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Physiological Insulin Resistance Low Carb

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NEWGEN Direct Supplement https://www.newgendirect.com/4u MY RESULTS...Day 19 on Blood Sugar Diet Update...very long term Type 2 diabetes...stopped taking metformin in 2011...still ate plenty carbs fats protein Started Blood Sugar Diet 10th May 2017 - Fasting blood sugar 11.6mmol 10/05/17 FBS 11.6 mmol 17/05/17 FBS 5.0 mmol - Dramatic drop in 7 days - never happeed even when I was on metformin 18/05/17 FBS 5.1 mmol 19/05/17 FBS 4.8 mmol 20/05/17 FBS 5.7 mmol (7.20am) 20/05/17 Before evening meal - 4.2 mmol (5.40pm) 20/05/17 - 1 hour after last bite - 4.6 mmol (7.15pm) 20/05/17 - 2 hours after last bite - 4.8 mmol (8.15pm) 21/05/17 FBS 5.4 mmol 21/05/17 Before meal 4.3 mmol 21/05/17 2 hours after meal - 4.6 mmol 22/05/17 FBS 5.7 mmol 22/05/17 Before meal 4.6 mmol 22/05/17 2 hours after meal 5.1 mmol 23/05/17 FBS 5.3 mmol 23/05/17 Before meal 4.3 mmol 23/05/17 2 hours after meal 4.2 mmol 24/05/17 FBS 5.8 mmol Weighed 111 kg on 16th March 2017 - Doctors Surgery Weighed 99.9 kg on 18th May 2017 - Doctors Surgery Approx 2 stones lost No more weeing every hour at night My knee bursitis has 90% cleared up I have plenty of energy...etc etc etc I'm a new woman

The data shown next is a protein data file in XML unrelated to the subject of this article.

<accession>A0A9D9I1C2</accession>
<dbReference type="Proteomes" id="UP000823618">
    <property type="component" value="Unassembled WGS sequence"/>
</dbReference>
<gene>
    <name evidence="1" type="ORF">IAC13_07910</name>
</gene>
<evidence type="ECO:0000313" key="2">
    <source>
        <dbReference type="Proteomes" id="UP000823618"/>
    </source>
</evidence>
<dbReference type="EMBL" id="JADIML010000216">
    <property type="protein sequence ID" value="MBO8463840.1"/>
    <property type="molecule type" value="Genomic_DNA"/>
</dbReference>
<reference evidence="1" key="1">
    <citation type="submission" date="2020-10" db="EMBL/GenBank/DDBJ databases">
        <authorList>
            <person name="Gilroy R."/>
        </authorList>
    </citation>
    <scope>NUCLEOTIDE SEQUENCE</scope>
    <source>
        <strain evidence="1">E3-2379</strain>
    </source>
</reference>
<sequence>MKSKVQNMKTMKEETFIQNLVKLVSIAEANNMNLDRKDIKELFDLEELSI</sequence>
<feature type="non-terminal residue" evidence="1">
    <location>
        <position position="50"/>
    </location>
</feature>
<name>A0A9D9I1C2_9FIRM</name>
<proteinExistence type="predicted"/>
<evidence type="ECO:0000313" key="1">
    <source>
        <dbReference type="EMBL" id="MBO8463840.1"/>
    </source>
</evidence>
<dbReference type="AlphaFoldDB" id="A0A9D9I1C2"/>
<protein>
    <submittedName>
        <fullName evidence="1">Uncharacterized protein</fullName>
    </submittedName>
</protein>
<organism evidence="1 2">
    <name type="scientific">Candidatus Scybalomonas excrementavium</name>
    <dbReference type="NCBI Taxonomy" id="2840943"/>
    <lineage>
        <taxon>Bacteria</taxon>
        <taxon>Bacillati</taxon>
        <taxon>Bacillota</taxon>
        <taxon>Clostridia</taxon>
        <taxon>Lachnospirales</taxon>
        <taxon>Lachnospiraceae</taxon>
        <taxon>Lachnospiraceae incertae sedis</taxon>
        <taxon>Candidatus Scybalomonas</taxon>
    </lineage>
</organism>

Ketogenic Diet And Physiological Insulin Resistance | Low Carb Diet And Dawn Phenomenon